Full Version: Nebraska Beaten But Unbowed In Loss To Tech
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With that sentiment expressed, here is a snapshot of what went on Saturday at Memorial Stadium, where the final score was Texas Tech 34, Nebraska 31.


It was the defense that kept Nebraska in the game with the Red Raiders of Texas Tech.

The Blackshirts got sucker-punched in the early going, but they recovered and more than pulled their weight, as always.

It was the defense that made a stand worthy of legend, stifling Texas Tech’s last-gasp effort for a come-from-behind victory – for about two seconds.

In a game that ebbed and flowed like Ali-Frazier I, it came down to a classic fourth quarter, last-minute gut check between two Big 12 teams with 4-0 records.

It turned out that both teams had guts. As always, only one could win.

After leading 21-0 at one point in the first half, Tech was now trailing, 31-27, in the fourth quarter. The Red Raiders had the ball, and they were moving.

If the Blackshirts could work one more phantasmagoric stop, NU would defeat the No. 13/15 Red Raiders. The Huskers might even crack the Top 25.

Texas Tech was on the Nebraska 12 yard line with 1:11 remaining.

Quarterback Cody Hodges took the snap and quickly let fly with a pass. The clock was running.

It was tipped! The clock was running.

It was intercepted! The clock was running.

NU tackle LeKevin Smith had the ball. The clock was running.

And Smith was running!

In barely a nanosecond the crowd erupted at the sight.

The thrill of victory soared through the hearts of Nebraska faithful. Their joyous enthusiasm reflected qualifies most often associated with a wide-eyed child’s Merry Christmas, a multicolored sky filled with Fourth of July fireworks, and the relief that washes over you when the family car spins out on ice-covered I-80, but comes safely to rest in the median.

The deafening exaltation lasted for as long as it took Smith to lumber a mere 14 yards and then fumble the ball, which promptly found its way into the hands of a Red Raider who had to be the happiest person in Nebraska or Texas.

What followed for Nebraskans was the grinding, tortuous anxiety that precedes the agony of defeat.

The collective kind.

The kind that instantly slaps shut the cheering mouths of tens of thousands. Turns tears of wonder into tears of bitter disappointment. Makes shoulders sag on fellows who were standing tall.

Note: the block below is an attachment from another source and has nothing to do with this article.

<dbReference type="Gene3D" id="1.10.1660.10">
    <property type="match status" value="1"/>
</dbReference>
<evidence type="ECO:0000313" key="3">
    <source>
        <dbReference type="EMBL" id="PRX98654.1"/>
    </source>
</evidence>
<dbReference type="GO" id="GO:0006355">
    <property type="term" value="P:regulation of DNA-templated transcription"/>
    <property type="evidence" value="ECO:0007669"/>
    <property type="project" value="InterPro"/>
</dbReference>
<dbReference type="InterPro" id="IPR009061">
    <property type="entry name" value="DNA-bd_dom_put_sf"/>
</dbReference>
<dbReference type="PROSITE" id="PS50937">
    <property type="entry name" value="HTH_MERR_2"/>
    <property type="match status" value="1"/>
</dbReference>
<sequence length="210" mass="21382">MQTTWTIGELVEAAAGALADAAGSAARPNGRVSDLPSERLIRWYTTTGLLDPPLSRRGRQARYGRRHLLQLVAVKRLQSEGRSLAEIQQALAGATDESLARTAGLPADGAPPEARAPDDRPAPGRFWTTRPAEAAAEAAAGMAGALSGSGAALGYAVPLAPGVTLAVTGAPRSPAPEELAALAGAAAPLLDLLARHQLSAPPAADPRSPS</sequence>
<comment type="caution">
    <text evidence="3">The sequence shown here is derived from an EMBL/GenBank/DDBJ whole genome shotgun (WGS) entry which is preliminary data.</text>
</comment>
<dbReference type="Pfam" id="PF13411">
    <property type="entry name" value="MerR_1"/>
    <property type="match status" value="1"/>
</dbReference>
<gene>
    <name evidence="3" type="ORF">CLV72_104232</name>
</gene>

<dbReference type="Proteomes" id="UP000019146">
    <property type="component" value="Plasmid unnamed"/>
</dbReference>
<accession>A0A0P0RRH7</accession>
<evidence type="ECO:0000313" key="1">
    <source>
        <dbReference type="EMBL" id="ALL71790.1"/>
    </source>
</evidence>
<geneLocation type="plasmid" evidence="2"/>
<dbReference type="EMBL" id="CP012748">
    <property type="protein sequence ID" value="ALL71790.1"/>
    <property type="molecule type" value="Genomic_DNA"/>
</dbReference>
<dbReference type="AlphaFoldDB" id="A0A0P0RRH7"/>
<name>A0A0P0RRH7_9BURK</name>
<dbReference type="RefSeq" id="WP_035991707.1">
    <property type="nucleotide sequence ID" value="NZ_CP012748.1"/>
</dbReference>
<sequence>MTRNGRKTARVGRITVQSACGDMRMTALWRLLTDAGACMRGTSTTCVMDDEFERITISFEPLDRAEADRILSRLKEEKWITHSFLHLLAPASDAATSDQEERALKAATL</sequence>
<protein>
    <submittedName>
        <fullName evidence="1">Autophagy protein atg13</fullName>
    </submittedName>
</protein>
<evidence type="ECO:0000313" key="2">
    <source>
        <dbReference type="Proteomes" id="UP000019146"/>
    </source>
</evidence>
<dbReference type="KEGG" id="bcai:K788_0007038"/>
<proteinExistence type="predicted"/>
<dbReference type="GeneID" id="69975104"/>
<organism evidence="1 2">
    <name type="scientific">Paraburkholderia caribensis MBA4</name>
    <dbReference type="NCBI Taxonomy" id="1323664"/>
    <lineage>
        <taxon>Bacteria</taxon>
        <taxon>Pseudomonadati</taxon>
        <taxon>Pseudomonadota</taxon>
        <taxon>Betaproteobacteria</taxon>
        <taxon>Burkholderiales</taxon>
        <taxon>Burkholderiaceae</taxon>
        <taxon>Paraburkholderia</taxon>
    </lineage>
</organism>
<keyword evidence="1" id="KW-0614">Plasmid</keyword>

The shock of Smith’s misadventure had not worn off before the Red Raiders were lined up.

The Nebraska defense shook off what must have been one hell of a shock, digging in as Texas Tech ran its offense.

First and 10 at the 19.

Then second down and three at the 11.

Then third down and about 2 yards to go at the 10.

Then it was fourth down and still about 2 yards to go.

This was the stuff that makes college football great. The stuff that would seem sappy to the point of stupid in a movie. The stuff that, in reality, took years off the lives of college football fans when Knute Rockne was around, and still does.

NU called timeout.

There were enough sweaty palms in Nebraska to hand-wash a team of Clydesdales.

The Blackshirts were ready.

Hodges was under the center.

Then, it was over.

Hodges scrambled to his left for a few seconds, then threw the winning touchdown pass to Joel Filani. It was perfect. It was also the third TD put on the board by the Hodges-to-Filani hookup.

That was it.

Texas Tech 34, Nebraska 31.

In Texas, the story will be told and retold over the years. One down at a time, sometimes.

In Nebraska, the story will eventually be pared down, mostly to that fourth quarter. The last minute of the fourth quarter, in many cases.

Sad. There were great defensive plays. Bo Ruud made great, crucial tackles. He made an interception and put Nebraska in scoring position – right after the offense had turned the ball over.

Instead of the truly good things that were accomplished, the initial story will center on Zac Taylor, and how the NU quarterback was intercepted. His lost fumbles.

The Blackshirts won’t catch as much grief, even though Texas Tech went through them on their first possession like Texas chili through a Boston Brahmin. The Blackshirts have contributed so much, for so long, all but the worst of the most wretched Nebraska “fans
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